Thursday, September 17, 2015

Simple Ways to Ensure Your Child Loves Books

This post may contain affiliate links.
This is how I found Kaitlyn most mornings this summer:
sitting in a spot of morning sun with her latest book.
One of my highest priority goals as a parent has always been that my children will love to read. I am passionate about reading. I have a degree in English. I set aside one day a week for myself to be my reading day--free from chores and to-do lists (which sounds more amazing than it actually ends up being--I am still a mother after all and I am not the type to neglect my children. But I do usually make it through a book on that day). I love to read and I always have.

I want my children to love to read and to turn to books. I believe the power to read and comprehend what you read opens the doors and windows of possibilities to your life. You can learn anything if you can read. 

My children are now 10, 8, 6, and 3. My three older children are all fantastic readers and above their grade level. All four of my children love books. Love. I feel like I have met one of my number one goals as a parent (don't worry--I won't stop working on it). In fact, as I have been writing this, my husband called me. As we talked about what I was doing, he asked what the post topic was. When I told him he said, "Ah, that's a good one. You are definitely an expert in that." I have become expert because I want to be expert. 

So how do you go about creating book lovers? Here is a simple list:
  • Read to your child every day.
  • Let your child see you reading regularly.
  • Surround your child with books.
  • Take your child to the library.
That really is it. Very simple. I actually come from a long line of readers. In fact, my grandfather loved to read so much that it was something that was explicitly talked about at his funeral. Even as a young child, I knew I liked to read more than most of my peers. I have always been analytical. As an elementary aged student, I determined that I loved to read because I saw my parents loving to read. 

As you may know, I love the book The Read-Aloud Handbook by Jim Trelease. When I first read this book, I felt like I found someone with even more passion for reading than I have. I found validation in my theories for why people love to read. I also found even more ideas for helping develop young readers.

In chapter 7, Trelease talks about things that impact interest in books. Here are some interesting statistics based on Kindergartners:

  • Children with a high number of books in the home were 80.6% at high interest for books and 31.7% for a low interest. Conclusion? Good to have books in the home. But let's go on.
  • When the child owns a library card, there is 37.5% high interest in books and 3.4% low interest. But you don't want to just own it...
  • When the child was taken to the library, there is a 98.1% high interest in books and a low 7.1% with low interest in books.
  • When a child is read to daily, there is a 76.8% high interest in books and mere 1.8% low interest in books. 
Doing these four things are so simple. You can do these things!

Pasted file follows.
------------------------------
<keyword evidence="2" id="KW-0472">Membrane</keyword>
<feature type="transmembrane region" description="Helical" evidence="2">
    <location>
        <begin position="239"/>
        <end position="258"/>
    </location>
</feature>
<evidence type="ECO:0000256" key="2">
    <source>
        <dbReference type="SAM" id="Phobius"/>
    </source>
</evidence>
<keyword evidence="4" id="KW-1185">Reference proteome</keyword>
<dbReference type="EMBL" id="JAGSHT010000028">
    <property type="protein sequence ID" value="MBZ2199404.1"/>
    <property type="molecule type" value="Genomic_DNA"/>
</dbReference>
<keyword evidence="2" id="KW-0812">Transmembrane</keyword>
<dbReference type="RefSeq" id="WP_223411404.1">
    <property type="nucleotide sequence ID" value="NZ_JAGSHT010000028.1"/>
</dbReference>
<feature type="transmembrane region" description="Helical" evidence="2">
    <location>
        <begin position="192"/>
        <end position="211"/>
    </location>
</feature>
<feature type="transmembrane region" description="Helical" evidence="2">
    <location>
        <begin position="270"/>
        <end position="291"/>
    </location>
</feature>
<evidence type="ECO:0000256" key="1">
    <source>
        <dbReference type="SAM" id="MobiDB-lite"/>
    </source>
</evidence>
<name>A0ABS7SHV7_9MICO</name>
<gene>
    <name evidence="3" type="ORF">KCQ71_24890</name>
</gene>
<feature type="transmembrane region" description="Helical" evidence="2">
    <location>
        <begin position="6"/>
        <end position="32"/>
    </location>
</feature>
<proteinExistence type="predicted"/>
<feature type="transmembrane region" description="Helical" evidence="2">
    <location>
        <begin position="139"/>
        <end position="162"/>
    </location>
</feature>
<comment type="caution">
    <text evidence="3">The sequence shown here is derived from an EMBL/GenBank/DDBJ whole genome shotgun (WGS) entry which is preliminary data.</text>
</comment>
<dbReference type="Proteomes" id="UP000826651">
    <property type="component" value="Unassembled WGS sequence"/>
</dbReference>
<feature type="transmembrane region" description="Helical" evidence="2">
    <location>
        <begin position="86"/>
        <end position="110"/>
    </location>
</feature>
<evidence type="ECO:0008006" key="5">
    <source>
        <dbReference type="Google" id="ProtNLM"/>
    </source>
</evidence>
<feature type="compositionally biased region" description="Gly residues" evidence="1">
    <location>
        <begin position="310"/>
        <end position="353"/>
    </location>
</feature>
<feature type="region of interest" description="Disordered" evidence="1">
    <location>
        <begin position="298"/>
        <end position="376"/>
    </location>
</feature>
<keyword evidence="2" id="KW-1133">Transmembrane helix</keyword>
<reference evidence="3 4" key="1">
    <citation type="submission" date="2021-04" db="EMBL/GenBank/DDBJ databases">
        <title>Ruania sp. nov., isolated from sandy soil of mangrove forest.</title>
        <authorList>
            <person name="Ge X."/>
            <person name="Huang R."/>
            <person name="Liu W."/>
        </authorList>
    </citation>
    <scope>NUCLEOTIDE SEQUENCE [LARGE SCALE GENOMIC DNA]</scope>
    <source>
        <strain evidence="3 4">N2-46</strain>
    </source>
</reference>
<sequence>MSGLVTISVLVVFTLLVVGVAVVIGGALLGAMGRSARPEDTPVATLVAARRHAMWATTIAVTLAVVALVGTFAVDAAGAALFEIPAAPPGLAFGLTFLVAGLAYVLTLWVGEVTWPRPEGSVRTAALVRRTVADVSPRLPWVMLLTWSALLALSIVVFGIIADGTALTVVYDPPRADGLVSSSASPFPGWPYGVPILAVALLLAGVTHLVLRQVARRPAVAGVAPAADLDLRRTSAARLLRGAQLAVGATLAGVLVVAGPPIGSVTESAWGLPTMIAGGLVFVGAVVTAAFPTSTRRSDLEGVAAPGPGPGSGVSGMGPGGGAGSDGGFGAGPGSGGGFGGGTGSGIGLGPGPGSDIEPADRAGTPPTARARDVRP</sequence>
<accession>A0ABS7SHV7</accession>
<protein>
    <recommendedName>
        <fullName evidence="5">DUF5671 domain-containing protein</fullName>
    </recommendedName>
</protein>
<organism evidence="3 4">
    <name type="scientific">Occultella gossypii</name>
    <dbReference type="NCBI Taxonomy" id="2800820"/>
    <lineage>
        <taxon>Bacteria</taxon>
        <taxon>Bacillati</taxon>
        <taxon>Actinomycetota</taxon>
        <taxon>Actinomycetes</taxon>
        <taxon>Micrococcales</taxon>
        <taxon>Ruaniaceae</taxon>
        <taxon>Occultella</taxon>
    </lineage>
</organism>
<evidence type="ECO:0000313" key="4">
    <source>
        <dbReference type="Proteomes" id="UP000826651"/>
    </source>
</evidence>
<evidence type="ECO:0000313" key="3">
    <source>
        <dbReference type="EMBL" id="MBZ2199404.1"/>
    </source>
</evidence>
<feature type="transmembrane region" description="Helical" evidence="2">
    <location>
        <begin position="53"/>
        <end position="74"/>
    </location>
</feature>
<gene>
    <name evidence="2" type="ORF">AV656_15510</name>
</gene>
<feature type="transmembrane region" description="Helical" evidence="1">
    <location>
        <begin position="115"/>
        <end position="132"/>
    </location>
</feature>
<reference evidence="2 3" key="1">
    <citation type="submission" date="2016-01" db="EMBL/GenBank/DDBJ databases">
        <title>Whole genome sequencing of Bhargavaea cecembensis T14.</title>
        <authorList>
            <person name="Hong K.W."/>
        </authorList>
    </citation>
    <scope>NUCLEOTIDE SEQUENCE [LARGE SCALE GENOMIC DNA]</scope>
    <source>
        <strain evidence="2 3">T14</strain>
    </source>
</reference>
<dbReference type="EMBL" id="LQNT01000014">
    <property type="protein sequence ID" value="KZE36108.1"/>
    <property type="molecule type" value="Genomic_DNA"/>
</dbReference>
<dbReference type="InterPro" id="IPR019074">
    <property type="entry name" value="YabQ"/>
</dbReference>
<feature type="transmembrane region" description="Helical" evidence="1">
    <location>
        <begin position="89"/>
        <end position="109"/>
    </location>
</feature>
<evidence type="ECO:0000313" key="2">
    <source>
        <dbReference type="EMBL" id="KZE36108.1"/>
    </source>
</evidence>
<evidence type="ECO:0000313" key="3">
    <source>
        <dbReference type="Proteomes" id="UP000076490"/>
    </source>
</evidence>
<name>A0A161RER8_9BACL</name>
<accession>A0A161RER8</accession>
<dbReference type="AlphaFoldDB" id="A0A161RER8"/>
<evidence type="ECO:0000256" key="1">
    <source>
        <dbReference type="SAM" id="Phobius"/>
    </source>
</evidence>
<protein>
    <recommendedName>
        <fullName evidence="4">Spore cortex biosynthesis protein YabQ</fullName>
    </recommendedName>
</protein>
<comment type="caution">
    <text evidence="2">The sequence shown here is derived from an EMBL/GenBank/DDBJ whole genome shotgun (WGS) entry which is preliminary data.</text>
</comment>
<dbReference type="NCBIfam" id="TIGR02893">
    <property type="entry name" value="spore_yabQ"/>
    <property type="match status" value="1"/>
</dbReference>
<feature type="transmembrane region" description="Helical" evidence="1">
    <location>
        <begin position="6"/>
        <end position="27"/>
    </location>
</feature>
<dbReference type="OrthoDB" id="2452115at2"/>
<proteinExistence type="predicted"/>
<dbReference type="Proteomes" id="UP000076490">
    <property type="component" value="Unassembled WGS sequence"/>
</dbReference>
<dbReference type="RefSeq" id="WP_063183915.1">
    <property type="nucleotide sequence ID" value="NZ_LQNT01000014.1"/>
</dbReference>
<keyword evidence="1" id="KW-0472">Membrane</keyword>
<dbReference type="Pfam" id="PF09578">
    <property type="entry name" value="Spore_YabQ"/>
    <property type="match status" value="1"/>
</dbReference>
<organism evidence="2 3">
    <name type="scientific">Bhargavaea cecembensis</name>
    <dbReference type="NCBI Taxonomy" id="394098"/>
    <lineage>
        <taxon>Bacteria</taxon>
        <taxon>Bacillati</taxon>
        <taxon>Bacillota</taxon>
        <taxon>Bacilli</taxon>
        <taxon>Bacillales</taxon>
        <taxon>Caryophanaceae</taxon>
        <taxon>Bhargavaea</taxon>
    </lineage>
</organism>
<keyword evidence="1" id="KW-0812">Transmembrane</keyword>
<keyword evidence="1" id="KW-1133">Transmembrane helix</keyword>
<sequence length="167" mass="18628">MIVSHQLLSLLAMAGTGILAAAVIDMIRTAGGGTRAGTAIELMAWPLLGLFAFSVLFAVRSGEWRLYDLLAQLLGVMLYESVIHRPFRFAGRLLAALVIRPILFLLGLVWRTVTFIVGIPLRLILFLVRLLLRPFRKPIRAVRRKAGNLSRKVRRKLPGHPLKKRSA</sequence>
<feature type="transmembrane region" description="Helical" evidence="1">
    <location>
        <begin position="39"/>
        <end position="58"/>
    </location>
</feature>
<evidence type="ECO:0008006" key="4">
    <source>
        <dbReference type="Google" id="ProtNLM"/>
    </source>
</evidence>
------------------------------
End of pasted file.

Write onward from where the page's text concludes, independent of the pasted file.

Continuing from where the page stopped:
Did you notice the staggering numbers in favor of going to the library? Those are impressive numbers. If it is available to you, take your children to the library regularly! Teach your child how to use the library. I once dated a guy in college who had no clue how to use a library. I had to teach him how to look up something in the library so he could do a research paper. That didn't last long. Allow your children to become familiar with the library.

My children go to the library once each week. We do this even with the older two who read a lot of books on their Kindle Paperwhite. There is a magic in being surrounded by the books. They both read hard copy books as well as their eBooks. 

You might think you have enough books that you don't need to go to the library. I know--we have hundreds of books. As Jim Crawford noted, "People who use libraries use them not because they don't have books but because they do have them and want even more" (page 126). 

Test these simple ideas out. And if you want to build passionate readers, I cannot recommend The Read-Aloud Handbook any higher. 

Related Posts:

1 comment:

John said...

My children both love to read books, especially with me and I love to read to them. My problem comes when I am reading to one the other always wants to read with me too and takes over. My 3 year old loves to read picture books with a plot whereas my one year old enjoys non-fiction and board books with pictures and captions. They argue over which book I am going to read to them and try and take over the reading session. I would like to spend time with each of them reading during the day aswell as before bed, but it always seems to end in tears for one child. I am happy for them both to sit either side of me and listen but they get so excited they seem to annoy the other one somehow. They both love to look at books on their own, and do so many times in the day, they just cause problems when they are both with me. I read to them individually before bed because my husband is usually home then to help. Do you have any suggestions as to what I could do during the day?



Related Posts with Thumbnails